Wednesday 15th March 2017 – Mossburn -> Bluff (75 miles)
Well. The final day of my ride had arrived. It all seemed rather surreal that it was nearly over, but there was one last day and I was going to enjoy it. Before getting ready for cycling I was on a mission to find the entrace to the hotel so that I could get stuck into the complimentary breakfast. I tried the front door, side door and had to eventually ask 2 different people before I found the room. Cereal and peanut butter on toast. To be a little more clearer, 2 bowls of cereal and 4 rounds of peanut butter on toast. I haven’t stopped eating on this trip, but then again I am burning 4000/5000 extra calories/day. Suitably filled it was ready to pack up and head off.
Sunrise & view of the hotel.
I didn’t really take many photos today as I made my way through the towns of Winton, Wallacetown, Invercargill on my way to the final destination of Bluff.
It was just before I reached Winton when a red car travelling the opposite direction did a u-turn and then came back down the road and stopped next to me. The window was wound down and the man shouts “You doing the Tour Aotearoa?” yes, I replied. To which he shouts “That’s awesome man!” Cut a long story short the young guy was from the US and had spent 4 months cycling down from Cape Reinga to Bluff and was now working on a farm.
Although the Tour Aotearoa race is unofficial with no prizes it does have a following in New Zealand and I was quite surprised at just how many ordinary folk I met knew about it.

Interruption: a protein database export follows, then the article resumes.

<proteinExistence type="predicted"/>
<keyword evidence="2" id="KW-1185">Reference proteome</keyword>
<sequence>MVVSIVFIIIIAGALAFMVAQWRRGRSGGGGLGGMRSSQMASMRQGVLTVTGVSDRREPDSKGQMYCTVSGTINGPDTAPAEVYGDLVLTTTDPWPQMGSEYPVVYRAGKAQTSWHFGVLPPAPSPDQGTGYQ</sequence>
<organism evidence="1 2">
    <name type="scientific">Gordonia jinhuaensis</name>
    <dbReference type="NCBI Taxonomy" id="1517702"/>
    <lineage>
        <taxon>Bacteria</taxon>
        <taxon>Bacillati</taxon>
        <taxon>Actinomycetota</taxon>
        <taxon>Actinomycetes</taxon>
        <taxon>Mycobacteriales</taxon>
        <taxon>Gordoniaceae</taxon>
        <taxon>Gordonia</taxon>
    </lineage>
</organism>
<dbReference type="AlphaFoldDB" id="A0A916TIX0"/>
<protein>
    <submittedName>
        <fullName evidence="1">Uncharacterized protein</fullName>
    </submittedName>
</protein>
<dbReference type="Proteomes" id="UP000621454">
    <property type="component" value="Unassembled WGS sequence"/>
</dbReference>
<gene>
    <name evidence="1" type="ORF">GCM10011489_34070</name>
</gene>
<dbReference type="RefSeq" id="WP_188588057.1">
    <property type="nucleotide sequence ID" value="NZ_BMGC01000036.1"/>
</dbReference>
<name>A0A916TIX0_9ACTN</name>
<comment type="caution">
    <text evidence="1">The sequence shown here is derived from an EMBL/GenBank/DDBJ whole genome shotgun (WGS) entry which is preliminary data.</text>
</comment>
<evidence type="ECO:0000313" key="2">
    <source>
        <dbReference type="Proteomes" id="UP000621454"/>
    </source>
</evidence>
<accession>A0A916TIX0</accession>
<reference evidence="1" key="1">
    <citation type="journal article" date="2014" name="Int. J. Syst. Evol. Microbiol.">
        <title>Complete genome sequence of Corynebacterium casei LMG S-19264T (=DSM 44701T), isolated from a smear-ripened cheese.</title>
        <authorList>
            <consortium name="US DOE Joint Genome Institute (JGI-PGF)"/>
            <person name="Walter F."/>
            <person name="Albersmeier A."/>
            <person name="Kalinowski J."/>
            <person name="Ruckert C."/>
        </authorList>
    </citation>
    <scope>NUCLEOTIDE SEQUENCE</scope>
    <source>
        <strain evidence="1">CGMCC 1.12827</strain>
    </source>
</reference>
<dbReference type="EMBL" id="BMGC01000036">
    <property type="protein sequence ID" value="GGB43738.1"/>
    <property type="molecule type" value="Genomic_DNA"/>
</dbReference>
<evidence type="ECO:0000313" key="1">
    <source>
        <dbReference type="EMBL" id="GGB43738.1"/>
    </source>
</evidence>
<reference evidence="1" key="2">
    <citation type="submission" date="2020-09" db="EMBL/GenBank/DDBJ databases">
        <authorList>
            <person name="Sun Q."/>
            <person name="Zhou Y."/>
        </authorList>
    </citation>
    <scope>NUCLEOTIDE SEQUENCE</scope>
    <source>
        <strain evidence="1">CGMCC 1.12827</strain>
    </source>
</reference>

I cycled into my final destination of Bluff at ~ 1700 hrs.
Before I road to the end point at Sterling Point I popped into a local shop for some water. The sign on the window made me chuckle. They do say that honesty, is the best policy.
I slowly rolled up to the final photo control point at Sterling Point with a tear in my eye and really mixed emotions about the whole thing. “What a journey!” I thought, “It’s done, finished, over, no more”. I reflected on all of the winter cycling and gym training that I had worked on for months prior to the trip … I had ridden an average of 75 miles/day for the last 25 days without a rest day. My body was tired, my legs ached and I had been tested both physically and mentally throughout the trip. There had been numerous times when I had questioned the whole thing and whether I should quit. But I hade made it and I was ecstatic. I had raced the 3000km Tour Aotearoa 2017 and finished 4th out of the 14 starters and finished in 25 days. 5 days under the 30 day cut off.
So as I lifted my bike to the sky for my final photo of my 2017 Tour Aotearoa cycle race I thought to myself “Yes! I’ve done it”.
I now, just had the logistical headache of getting back to Queenstown tomorrow in readiness for the long journey back to the UK on Friday. That can wait until tomorrow though as I had other things to do. Namely.